The conclusion of the third and final eToll public information session on eToll tariffs and exemptions, hosted by the South African National Roads Agency Limited (SANRAL) and Department of Transport (DoT) in Sunninghill last night, delivered a clear and unambiguous rejection, by the public, of eTolls.
OUTA chairperson Wayne Duvenage felt that this week’s hearings “had clearly vindicated their long held view that no proper consultation process had ever been undertaken. Clearly Sanral’s initial public engagement process in 2007, which consisted of 1 advert placed in 6 newspapers and which elicited 28 responses
from the public, was inadequate. If this was Sanral’s view of constructive public
engagement, they failed dismally”
Responding to the COSATU’s call for a legal and organised strike action on November 30th, Duvenage said that “the protest was likely to draw thousands of Gauteng residents who previously would never contemplate such public protest but are now fired up and brimming with frustration to seize this opportunity to send a message to the authorities on this highly emotive matter.”
Some of the key e-Toll themes that consistently emerged from the public this week were that;
- No proper consultation has ever taken place
- A lack of transparency of information (ie: project costs, revenues, contracts, tolling models)
- No communication of the financial model to explain why eTolling is better
for society than the Fuel Levy.
- Safe, reliable, efficient and affordable alternative public transport is sorely lacking in Gauteng and must first be in place.
- Alternative roads are either often in much need of repair or not practical
- Tariff caps and exemptions defeat the purpose of user pay in contrast to the Fuel Levy which is pure user pay
- The poor (not yet defined by SANRAL) will not be protected.
- Government has an obligation to build roads for its people.
- The citizens do not trust SANRAL/Government.
This week’s public information session was also very unclear regarding the enforcement procedures for those who do not pay the proposed eToll tariffs. When queried about how the debt collection of unpaid eTolls would be managed, within an already severely stretched and backlogged judicial system, and then integrated into either the Administrative Adjudication of Road Traffic Offences (AARTO) or Criminal Procedures Act (CPA), SANRAL responded vaguely leading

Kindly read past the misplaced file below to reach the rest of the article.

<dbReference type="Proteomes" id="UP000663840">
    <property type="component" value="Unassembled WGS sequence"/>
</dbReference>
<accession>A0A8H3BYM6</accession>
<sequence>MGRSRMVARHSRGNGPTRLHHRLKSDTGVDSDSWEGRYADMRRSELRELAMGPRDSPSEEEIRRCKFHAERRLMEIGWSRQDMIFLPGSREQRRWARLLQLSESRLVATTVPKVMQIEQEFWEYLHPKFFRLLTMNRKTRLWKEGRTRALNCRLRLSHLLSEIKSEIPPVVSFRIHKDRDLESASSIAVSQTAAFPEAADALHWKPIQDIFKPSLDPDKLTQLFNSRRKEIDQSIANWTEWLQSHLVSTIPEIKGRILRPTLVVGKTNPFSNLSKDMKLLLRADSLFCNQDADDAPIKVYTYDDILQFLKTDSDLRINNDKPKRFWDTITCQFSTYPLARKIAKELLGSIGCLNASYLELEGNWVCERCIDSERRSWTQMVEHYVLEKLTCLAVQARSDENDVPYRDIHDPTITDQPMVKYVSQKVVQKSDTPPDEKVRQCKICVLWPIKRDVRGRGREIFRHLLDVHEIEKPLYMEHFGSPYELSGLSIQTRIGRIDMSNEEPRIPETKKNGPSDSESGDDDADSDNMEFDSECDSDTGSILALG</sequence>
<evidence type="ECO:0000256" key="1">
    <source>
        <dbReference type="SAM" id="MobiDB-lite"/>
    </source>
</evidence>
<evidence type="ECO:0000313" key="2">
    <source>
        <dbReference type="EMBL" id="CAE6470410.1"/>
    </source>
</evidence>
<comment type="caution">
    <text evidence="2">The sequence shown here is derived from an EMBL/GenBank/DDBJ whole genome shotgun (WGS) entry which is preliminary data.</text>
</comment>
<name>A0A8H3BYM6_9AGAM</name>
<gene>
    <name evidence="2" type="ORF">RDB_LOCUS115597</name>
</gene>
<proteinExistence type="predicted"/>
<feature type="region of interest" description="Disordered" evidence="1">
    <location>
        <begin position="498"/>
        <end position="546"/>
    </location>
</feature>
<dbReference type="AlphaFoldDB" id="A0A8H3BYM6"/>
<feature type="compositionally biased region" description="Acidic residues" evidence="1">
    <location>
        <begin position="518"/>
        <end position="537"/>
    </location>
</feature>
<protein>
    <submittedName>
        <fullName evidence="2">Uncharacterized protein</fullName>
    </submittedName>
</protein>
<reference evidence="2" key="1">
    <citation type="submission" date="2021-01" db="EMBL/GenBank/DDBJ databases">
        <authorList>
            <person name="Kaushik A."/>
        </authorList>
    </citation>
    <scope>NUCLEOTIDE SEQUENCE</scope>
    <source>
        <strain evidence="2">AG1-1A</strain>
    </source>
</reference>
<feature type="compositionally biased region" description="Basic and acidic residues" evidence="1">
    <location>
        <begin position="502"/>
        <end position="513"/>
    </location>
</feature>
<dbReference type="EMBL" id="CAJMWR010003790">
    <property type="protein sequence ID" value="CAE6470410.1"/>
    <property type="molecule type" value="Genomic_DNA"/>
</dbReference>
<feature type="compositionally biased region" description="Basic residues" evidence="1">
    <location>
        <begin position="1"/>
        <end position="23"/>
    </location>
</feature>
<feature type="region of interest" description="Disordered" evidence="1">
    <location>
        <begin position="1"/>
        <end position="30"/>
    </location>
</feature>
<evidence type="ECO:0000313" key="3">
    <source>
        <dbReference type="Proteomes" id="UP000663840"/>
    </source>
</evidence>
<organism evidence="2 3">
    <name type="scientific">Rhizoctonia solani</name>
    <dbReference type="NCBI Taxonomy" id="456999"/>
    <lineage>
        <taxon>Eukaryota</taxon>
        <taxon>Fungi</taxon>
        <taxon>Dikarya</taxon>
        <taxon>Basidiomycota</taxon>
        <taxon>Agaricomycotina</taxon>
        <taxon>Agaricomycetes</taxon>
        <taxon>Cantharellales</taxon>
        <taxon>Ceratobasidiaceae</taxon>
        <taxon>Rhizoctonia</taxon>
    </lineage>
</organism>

one with an impression that this is clearly an area they are ‘looking into’.
Despite OUTA’s initial positive engagement with the Inter Ministerial Committee (IMC), we remain concerned that their recommendations to Cabinet last month have not yet been made public. OUTA calls on Government to take the public into their confidence and publish the IMC’s detailed recommendations.
Similarly, given the extent of participation and voluminous submissions by the public to date, OUTA calls on the Government to ensure that the engagement summaries or recommendations from this current information sharing process are also made public before being submitted to the Minister of Transport. This action will help public confidence and assure them that the clear rejection of eTolls, tariffs and exemptions, by the public, is adequately reflected in the report.
OUTA continues to claim that eTolling, despite counter claims during the legal process by both SANRAL and Government, has never been ready for implementation to date, due to various regulatory and technical shortfalls which remain unresolved to date.
OUTA looks forward to the start of the eToll judicial review on November 26 and encourages the public to continue making eToll submissions to ensure their voice is heard. Further details on the pending judicial review and how to contribute to
OUTA’s legal costs are available at www.outa.co.za